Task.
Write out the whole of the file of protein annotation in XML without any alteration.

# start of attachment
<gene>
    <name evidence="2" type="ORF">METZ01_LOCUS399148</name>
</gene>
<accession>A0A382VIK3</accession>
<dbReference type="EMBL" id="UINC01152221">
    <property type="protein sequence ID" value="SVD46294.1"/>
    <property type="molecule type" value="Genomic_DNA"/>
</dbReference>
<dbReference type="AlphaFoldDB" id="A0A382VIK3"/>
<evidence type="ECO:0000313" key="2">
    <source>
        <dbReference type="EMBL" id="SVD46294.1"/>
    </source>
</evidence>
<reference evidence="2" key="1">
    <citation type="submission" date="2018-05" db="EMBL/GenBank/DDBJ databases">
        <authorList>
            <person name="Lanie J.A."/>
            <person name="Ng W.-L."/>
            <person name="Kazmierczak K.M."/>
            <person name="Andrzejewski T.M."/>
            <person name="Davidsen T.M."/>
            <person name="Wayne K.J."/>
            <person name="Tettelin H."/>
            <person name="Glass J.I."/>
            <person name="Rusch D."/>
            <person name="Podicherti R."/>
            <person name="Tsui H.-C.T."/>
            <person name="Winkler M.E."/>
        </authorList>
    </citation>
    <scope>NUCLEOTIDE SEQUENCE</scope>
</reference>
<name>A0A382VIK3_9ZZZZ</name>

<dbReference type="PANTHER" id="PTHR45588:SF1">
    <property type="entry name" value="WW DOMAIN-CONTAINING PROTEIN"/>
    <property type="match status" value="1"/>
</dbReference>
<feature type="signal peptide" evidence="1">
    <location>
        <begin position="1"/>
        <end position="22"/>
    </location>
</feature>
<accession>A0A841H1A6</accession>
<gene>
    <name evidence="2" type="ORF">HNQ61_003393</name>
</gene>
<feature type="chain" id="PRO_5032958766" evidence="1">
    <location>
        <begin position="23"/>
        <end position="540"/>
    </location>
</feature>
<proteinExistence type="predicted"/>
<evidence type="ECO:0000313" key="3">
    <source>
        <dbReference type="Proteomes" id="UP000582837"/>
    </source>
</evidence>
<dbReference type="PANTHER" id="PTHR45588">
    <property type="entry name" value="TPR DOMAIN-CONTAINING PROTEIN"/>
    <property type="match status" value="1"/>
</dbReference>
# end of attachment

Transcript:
<gene>
    <name evidence="2" type="ORF">METZ01_LOCUS399148</name>
</gene>
<accession>A0A382VIK3</accession>
<dbReference type="EMBL" id="UINC01152221">
    <property type="protein sequence ID" value="SVD46294.1"/>
    <property type="molecule type" value="Genomic_DNA"/>
</dbReference>
<dbReference type="AlphaFoldDB" id="A0A382VIK3"/>
<evidence type="ECO:0000313" key="2">
    <source>
        <dbReference type="EMBL" id="SVD46294.1"/>
    </source>
</evidence>
<reference evidence="2" key="1">
    <citation type="submission" date="2018-05" db="EMBL/GenBank/DDBJ databases">
        <authorList>
            <person name="Lanie J.A."/>
            <person name="Ng W.-L."/>
            <person name="Kazmierczak K.M."/>
            <person name="Andrzejewski T.M."/>
            <person name="Davidsen T.M."/>
            <person name="Wayne K.J."/>
            <person name="Tettelin H."/>
            <person name="Glass J.I."/>
            <person name="Rusch D."/>
            <person name="Podicherti R."/>
            <person name="Tsui H.-C.T."/>
            <person name="Winkler M.E."/>
        </authorList>
    </citation>
    <scope>NUCLEOTIDE SEQUENCE</scope>
</reference>
<name>A0A382VIK3_9ZZZZ</name>

<dbReference type="PANTHER" id="PTHR45588:SF1">
    <property type="entry name" value="WW DOMAIN-CONTAINING PROTEIN"/>
    <property type="match status" value="1"/>
</dbReference>
<feature type="signal peptide" evidence="1">
    <location>
        <begin position="1"/>
        <end position="22"/>
    </location>
</feature>
<accession>A0A841H1A6</accession>
<gene>
    <name evidence="2" type="ORF">HNQ61_003393</name>
</gene>
<feature type="chain" id="PRO_5032958766" evidence="1">
    <location>
        <begin position="23"/>
        <end position="540"/>
    </location>
</feature>
<proteinExistence type="predicted"/>
<evidence type="ECO:0000313" key="3">
    <source>
        <dbReference type="Proteomes" id="UP000582837"/>
    </source>
</evidence>
<dbReference type="PANTHER" id="PTHR45588">
    <property type="entry name" value="TPR DOMAIN-CONTAINING PROTEIN"/>
    <property type="match status" value="1"/>
</dbReference>